Monday, November 2, 2020

Sharpening Station Sliding Tray and Drawers

 I was quite productive - for me - in the shop this weekend. I started by fitting the sliding drawer scaffolding to the full extension slides. The scaffolding was just a little too wide to fit between the drawer slides so I ran it through my table saw taking off about 1/32 inch off of each side. I don't know exactly how much as I just shaved a little bit off each side until the scaffolding fit.

Once I had the scaffolding fitting I mounted it in the cabinet using the slides. I mounted the slides resting on the bottom of the cabinet. The scaffolding is just a little shorter than the slides so I measured from the top of the slides to the centerline - where the mounting hardware is - and drew a line on the scaffolding and used that to mount the drawer part of the slides. With those in place I put some glue on top of the scaffolding and set the sliding shelf on top. I used some old bar bell weights to clamp the shelf to the scaffolding until the glue was dry.

Unfortunately I didn't have my camera with me and missed getting pictures of the scaffolding without the shelf. You can trust me that the shelf is hiding some drawer slides and the box that I showed in the most recent blog post.

After I had that in place I moved on to the drawers. 

I measured the left hand opening at 10 3/16 inch wide and 14 5/8 inches deep. The sides I'd cut earlier this week were 3/8 inch thick and 1/2 inch high. The height doesn't matter but the thickness does. The scribble in the upper right corner of the paper is me calculating the length of Part A. The scribbles in the middle right are me calculating how long the drawers should be then deciding to just make them 14 inches. Bottom right is me working out my parts lists.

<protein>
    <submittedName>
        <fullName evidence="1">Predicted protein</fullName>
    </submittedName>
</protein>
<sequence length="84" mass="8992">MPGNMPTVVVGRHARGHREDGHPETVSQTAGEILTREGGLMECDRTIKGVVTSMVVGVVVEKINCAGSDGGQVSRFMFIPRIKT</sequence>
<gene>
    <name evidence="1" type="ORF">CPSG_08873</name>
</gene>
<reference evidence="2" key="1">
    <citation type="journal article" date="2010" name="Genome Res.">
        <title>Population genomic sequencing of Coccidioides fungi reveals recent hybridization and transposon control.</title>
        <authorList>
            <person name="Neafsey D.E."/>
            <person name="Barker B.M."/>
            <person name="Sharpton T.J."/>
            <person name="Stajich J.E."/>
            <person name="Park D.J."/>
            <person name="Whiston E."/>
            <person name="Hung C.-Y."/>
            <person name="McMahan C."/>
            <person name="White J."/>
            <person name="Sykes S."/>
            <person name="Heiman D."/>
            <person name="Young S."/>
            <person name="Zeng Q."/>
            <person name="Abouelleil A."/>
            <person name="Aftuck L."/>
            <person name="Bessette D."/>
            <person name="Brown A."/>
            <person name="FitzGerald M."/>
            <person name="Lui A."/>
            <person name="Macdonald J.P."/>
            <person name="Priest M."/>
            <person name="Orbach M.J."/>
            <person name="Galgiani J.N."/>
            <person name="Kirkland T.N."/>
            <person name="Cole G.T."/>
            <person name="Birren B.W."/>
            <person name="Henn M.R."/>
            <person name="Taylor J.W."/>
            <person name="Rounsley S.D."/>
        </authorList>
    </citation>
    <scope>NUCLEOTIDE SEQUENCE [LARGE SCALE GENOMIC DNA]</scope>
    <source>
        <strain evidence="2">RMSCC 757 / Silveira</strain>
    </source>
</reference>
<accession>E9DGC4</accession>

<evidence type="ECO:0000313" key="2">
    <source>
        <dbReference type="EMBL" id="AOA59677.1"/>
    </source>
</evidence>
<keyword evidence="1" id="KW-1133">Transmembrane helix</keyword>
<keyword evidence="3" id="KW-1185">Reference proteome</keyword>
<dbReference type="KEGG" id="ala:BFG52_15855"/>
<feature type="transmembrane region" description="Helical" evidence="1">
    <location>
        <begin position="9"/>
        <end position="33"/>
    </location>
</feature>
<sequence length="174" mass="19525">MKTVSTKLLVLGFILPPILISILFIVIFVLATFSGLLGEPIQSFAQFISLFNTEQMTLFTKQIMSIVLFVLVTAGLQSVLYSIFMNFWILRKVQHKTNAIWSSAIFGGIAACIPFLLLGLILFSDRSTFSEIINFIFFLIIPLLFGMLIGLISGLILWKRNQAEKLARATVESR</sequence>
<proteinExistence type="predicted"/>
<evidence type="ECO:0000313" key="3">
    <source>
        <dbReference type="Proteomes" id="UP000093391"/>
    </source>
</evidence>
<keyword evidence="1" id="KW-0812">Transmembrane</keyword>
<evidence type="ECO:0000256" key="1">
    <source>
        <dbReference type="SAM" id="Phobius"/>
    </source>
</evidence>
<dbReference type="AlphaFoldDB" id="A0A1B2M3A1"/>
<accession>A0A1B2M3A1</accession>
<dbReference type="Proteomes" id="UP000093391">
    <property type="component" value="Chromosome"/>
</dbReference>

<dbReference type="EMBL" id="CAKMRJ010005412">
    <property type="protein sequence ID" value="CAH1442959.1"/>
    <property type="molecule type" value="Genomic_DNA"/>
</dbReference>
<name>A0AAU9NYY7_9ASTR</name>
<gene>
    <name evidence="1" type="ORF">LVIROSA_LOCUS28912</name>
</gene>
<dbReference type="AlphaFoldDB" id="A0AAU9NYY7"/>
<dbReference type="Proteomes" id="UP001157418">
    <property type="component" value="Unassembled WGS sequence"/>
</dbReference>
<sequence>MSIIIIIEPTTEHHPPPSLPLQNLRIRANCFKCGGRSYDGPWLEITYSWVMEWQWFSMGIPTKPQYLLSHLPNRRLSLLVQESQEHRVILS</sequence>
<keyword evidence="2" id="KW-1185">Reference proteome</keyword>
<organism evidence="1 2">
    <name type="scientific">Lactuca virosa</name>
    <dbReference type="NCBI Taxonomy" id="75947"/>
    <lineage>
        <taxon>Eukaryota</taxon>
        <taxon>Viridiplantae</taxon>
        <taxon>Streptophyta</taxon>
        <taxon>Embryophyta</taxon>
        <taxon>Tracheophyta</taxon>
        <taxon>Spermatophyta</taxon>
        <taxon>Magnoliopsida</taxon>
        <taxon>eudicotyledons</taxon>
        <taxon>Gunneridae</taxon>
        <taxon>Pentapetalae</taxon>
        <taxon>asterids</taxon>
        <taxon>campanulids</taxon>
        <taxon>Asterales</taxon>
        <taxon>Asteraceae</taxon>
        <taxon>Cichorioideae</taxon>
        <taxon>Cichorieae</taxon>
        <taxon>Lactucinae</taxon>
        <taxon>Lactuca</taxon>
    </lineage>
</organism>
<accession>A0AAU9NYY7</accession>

I ended up with a stack of drawer parts...

I always get nervous when working from measurements that I'll have made a math error so I like creating a couple of trial/test pieces first. One challenge with that is that once I get to cutting joinery on the table saw using a dado blade I have a very specific fence and blade height setting that I don't want to change. Order of operation is crucial and having test pieces ready to go is vital.

I forgot to make test pieces...

I did have remainders from cutting out all the drawers so I used my miter saw to cut some test pieces and created a test piece.

I don't have the slot for the rail in these test pieces but I was able to see that the box was directionally correct in sizing. Then I cut all the joinery...

and test fit a box...

Yeah, it looks a little wonky but that's just the camera angle. It is actually quite square. 

And the moment of truth...  Does a dry-fit drawer fit in the cabinet with runners?

And if the above photo doesn't give it away, the answer is "yes, the drawers do fit". They've got just a little bit of wiggle which is good. There shouldn't be too much expansion and contraction since everything but the runners are made out of plywood but still, just a little wiggle is perfect.

I was running out of shop time on Friday (had a puppy play date, then dinner to prepare) but I got three of the boxes glued up and set aside. My Friday plans were to get up Saturday, glue the rest of the drawer boxes early in the morning so that when I into my dedicated shop time I could add bottoms and keep moving.